10 Steps for Fighting Harmful Behaviors and Getting Over Addiction

It was such a simple move, but simply acknowledging my addiction has changed my personal outlook quite dramatically. It has helped me understand why I do some of the things I do and how to consciously make a decision to stop reverting to all these things that end up harming me in the end. Nevertheless, I am a plan it out kind of gal, and I feel like writing down a plan will make me more accountable to myself. So here are my 10 steps for fighting harmful behaviors and getting over addiction:


1. Pinpoint actions and behaviors that you turn to when you stressed, depressed, or in a generally negative state of mind.

2. Answer these questions: Does this make me feel better in the short term? Does it have harmful long-term consequences? Am I becoming dependent on this? Do I know how to cope with my stress without this? And finally, am I addicted?

3. Acknowledge the addiction and make a conscious decision to get over it.

4. Make a list of reasons why it is harmful. How is it affecting your life in a negative way? Reinforce your reasons for quitting so that when you start to relapse, you remember why you committed in the first place. Write these reasons down and keep them accessible.

5. Make a list of your triggers so you are aware of when you are most vulnerable and when it is most important to steer clear of your addiction.

6. Find a hobby, or a make list of activities to fill your time with instead. Personally, I am trying to start meditating more regularly. I’ve also been practicing piano much more, as creating music is something that builds my confidence and allows me to be comfortable with myself. Going for a walk or listening to music are also great activities. Something my therapist suggested, but I’ve only tried once is listening to an audiotape to keep thoughts from going astray.

7. Reward yourself! (Albeit not by giving in to your addiction) Treat yourself to a meal at your favorite restaurant or buy yourself something nice. Set personal goals for your addiction, be it number of days, weeks or months, and when you fulfill these goals, give yourself a little something.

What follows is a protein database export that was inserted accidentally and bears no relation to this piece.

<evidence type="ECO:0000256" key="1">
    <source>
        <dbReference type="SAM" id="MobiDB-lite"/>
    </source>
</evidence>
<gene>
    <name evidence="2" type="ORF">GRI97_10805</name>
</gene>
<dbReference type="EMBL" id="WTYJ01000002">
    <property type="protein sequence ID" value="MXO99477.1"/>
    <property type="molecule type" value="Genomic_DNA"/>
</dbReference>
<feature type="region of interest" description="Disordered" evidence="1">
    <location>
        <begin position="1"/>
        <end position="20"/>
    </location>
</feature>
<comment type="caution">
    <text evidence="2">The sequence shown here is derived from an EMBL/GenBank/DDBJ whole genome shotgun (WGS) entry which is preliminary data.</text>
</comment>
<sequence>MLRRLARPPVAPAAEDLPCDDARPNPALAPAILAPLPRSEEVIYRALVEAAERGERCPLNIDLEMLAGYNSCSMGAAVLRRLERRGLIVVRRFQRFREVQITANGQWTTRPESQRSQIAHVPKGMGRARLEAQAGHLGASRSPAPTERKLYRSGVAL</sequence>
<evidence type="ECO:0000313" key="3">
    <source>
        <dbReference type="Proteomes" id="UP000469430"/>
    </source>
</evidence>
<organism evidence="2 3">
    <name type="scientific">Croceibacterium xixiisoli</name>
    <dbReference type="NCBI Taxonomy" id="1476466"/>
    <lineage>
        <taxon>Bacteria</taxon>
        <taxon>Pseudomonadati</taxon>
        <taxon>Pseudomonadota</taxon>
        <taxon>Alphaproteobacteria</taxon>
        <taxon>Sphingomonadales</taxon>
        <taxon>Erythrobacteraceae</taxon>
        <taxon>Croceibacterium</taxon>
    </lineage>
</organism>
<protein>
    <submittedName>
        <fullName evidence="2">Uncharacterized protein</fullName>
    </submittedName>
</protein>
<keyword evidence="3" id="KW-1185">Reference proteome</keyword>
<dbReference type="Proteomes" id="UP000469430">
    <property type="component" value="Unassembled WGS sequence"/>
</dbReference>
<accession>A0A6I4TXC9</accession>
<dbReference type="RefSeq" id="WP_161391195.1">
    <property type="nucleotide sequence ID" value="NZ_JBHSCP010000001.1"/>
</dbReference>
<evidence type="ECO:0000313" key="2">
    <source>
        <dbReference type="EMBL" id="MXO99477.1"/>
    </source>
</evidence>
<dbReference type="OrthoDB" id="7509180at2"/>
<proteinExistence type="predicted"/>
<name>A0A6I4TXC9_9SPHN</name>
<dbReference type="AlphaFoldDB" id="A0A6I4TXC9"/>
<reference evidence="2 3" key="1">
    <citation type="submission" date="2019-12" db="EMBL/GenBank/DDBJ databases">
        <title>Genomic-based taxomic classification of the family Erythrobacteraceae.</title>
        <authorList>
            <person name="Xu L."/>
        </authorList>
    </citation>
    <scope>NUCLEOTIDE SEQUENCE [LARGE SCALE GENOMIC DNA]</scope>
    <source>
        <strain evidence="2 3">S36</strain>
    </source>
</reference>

8. Get in touch with your feelings. A large part of meditation is understanding your emotions and mental states. When you are sad, acknowledge your sadness and try to understand what it is that is making you feel this way. By becoming more aware of what is going on within you, these emotions have less control over your actions.

9. If you have a relapse, don’t give up. Acknowledge that relapse is natural and happens to the best of us. It is not a setback. It is simply a reminder of how difficult recovery is and how strong you are for having come this far. Keep chugging forward.

10. Celebrate yourself. Acknowledge the little victories. Did you get out of bed today? Did you smile at least once? Did you make someone else smile? Did you check off something on your neverending list of tasks? Did you fight off an urge? Did you remember to celebrate yourself?




7 Ways to Get a Little More Out of Life…

1. Handwrite someone a note
We all have that special someone who has made our life just a little bit better just by being in it. Maybe its time to tell them that. Thank them for making a difference in your life and let them know why. It takes ten minutes to write down how you feel and it will mean the world to them.